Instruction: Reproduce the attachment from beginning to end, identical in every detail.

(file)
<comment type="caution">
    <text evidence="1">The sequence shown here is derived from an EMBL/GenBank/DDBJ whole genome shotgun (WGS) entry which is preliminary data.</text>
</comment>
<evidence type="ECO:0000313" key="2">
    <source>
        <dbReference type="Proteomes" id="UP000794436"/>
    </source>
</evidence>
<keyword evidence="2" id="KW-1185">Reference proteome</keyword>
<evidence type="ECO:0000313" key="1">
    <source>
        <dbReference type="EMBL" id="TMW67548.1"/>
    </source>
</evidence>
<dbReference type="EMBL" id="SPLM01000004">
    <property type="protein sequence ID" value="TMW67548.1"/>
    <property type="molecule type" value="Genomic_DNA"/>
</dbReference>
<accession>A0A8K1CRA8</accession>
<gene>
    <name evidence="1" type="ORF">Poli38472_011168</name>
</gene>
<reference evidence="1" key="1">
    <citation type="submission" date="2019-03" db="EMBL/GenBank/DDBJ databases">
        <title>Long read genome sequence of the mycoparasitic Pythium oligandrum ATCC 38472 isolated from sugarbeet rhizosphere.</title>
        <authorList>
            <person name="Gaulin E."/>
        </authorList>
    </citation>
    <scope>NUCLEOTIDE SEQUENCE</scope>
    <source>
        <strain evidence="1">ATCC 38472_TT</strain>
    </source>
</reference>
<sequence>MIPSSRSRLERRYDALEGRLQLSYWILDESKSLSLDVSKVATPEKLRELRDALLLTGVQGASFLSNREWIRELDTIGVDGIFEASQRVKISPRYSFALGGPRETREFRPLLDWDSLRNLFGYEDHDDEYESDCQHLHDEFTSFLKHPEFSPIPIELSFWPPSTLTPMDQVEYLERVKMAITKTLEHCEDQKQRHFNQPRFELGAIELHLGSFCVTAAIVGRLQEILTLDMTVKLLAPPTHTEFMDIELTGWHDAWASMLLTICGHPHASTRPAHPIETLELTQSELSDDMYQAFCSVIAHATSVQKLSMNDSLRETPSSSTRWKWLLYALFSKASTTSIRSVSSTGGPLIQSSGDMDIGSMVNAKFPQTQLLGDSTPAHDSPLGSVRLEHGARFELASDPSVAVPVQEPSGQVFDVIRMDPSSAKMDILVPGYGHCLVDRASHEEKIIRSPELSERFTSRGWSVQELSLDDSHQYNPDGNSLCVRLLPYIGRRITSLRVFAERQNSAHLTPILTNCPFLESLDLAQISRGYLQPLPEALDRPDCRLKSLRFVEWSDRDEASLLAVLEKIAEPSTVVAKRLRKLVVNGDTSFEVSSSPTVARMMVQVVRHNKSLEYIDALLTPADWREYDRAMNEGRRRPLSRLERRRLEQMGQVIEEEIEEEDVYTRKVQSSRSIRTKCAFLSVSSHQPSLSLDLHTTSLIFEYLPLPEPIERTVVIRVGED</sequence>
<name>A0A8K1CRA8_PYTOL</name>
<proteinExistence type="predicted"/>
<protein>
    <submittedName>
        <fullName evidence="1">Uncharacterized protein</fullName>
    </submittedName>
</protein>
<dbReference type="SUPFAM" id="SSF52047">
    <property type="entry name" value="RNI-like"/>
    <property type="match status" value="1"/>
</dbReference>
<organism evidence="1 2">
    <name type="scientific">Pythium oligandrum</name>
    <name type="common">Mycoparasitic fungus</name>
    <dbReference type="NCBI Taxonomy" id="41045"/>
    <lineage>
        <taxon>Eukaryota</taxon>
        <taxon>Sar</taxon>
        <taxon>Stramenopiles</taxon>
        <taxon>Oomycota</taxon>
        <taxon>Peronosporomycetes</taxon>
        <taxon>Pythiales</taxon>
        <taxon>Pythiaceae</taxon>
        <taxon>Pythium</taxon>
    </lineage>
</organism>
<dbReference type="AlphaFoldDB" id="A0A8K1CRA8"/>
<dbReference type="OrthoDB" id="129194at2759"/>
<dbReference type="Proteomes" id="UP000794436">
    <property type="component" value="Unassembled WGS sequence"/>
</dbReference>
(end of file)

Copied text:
<comment type="caution">
    <text evidence="1">The sequence shown here is derived from an EMBL/GenBank/DDBJ whole genome shotgun (WGS) entry which is preliminary data.</text>
</comment>
<evidence type="ECO:0000313" key="2">
    <source>
        <dbReference type="Proteomes" id="UP000794436"/>
    </source>
</evidence>
<keyword evidence="2" id="KW-1185">Reference proteome</keyword>
<evidence type="ECO:0000313" key="1">
    <source>
        <dbReference type="EMBL" id="TMW67548.1"/>
    </source>
</evidence>
<dbReference type="EMBL" id="SPLM01000004">
    <property type="protein sequence ID" value="TMW67548.1"/>
    <property type="molecule type" value="Genomic_DNA"/>
</dbReference>
<accession>A0A8K1CRA8</accession>
<gene>
    <name evidence="1" type="ORF">Poli38472_011168</name>
</gene>
<reference evidence="1" key="1">
    <citation type="submission" date="2019-03" db="EMBL/GenBank/DDBJ databases">
        <title>Long read genome sequence of the mycoparasitic Pythium oligandrum ATCC 38472 isolated from sugarbeet rhizosphere.</title>
        <authorList>
            <person name="Gaulin E."/>
        </authorList>
    </citation>
    <scope>NUCLEOTIDE SEQUENCE</scope>
    <source>
        <strain evidence="1">ATCC 38472_TT</strain>
    </source>
</reference>
<sequence>MIPSSRSRLERRYDALEGRLQLSYWILDESKSLSLDVSKVATPEKLRELRDALLLTGVQGASFLSNREWIRELDTIGVDGIFEASQRVKISPRYSFALGGPRETREFRPLLDWDSLRNLFGYEDHDDEYESDCQHLHDEFTSFLKHPEFSPIPIELSFWPPSTLTPMDQVEYLERVKMAITKTLEHCEDQKQRHFNQPRFELGAIELHLGSFCVTAAIVGRLQEILTLDMTVKLLAPPTHTEFMDIELTGWHDAWASMLLTICGHPHASTRPAHPIETLELTQSELSDDMYQAFCSVIAHATSVQKLSMNDSLRETPSSSTRWKWLLYALFSKASTTSIRSVSSTGGPLIQSSGDMDIGSMVNAKFPQTQLLGDSTPAHDSPLGSVRLEHGARFELASDPSVAVPVQEPSGQVFDVIRMDPSSAKMDILVPGYGHCLVDRASHEEKIIRSPELSERFTSRGWSVQELSLDDSHQYNPDGNSLCVRLLPYIGRRITSLRVFAERQNSAHLTPILTNCPFLESLDLAQISRGYLQPLPEALDRPDCRLKSLRFVEWSDRDEASLLAVLEKIAEPSTVVAKRLRKLVVNGDTSFEVSSSPTVARMMVQVVRHNKSLEYIDALLTPADWREYDRAMNEGRRRPLSRLERRRLEQMGQVIEEEIEEEDVYTRKVQSSRSIRTKCAFLSVSSHQPSLSLDLHTTSLIFEYLPLPEPIERTVVIRVGED</sequence>
<name>A0A8K1CRA8_PYTOL</name>
<proteinExistence type="predicted"/>
<protein>
    <submittedName>
        <fullName evidence="1">Uncharacterized protein</fullName>
    </submittedName>
</protein>
<dbReference type="SUPFAM" id="SSF52047">
    <property type="entry name" value="RNI-like"/>
    <property type="match status" value="1"/>
</dbReference>
<organism evidence="1 2">
    <name type="scientific">Pythium oligandrum</name>
    <name type="common">Mycoparasitic fungus</name>
    <dbReference type="NCBI Taxonomy" id="41045"/>
    <lineage>
        <taxon>Eukaryota</taxon>
        <taxon>Sar</taxon>
        <taxon>Stramenopiles</taxon>
        <taxon>Oomycota</taxon>
        <taxon>Peronosporomycetes</taxon>
        <taxon>Pythiales</taxon>
        <taxon>Pythiaceae</taxon>
        <taxon>Pythium</taxon>
    </lineage>
</organism>
<dbReference type="AlphaFoldDB" id="A0A8K1CRA8"/>
<dbReference type="OrthoDB" id="129194at2759"/>
<dbReference type="Proteomes" id="UP000794436">
    <property type="component" value="Unassembled WGS sequence"/>
</dbReference>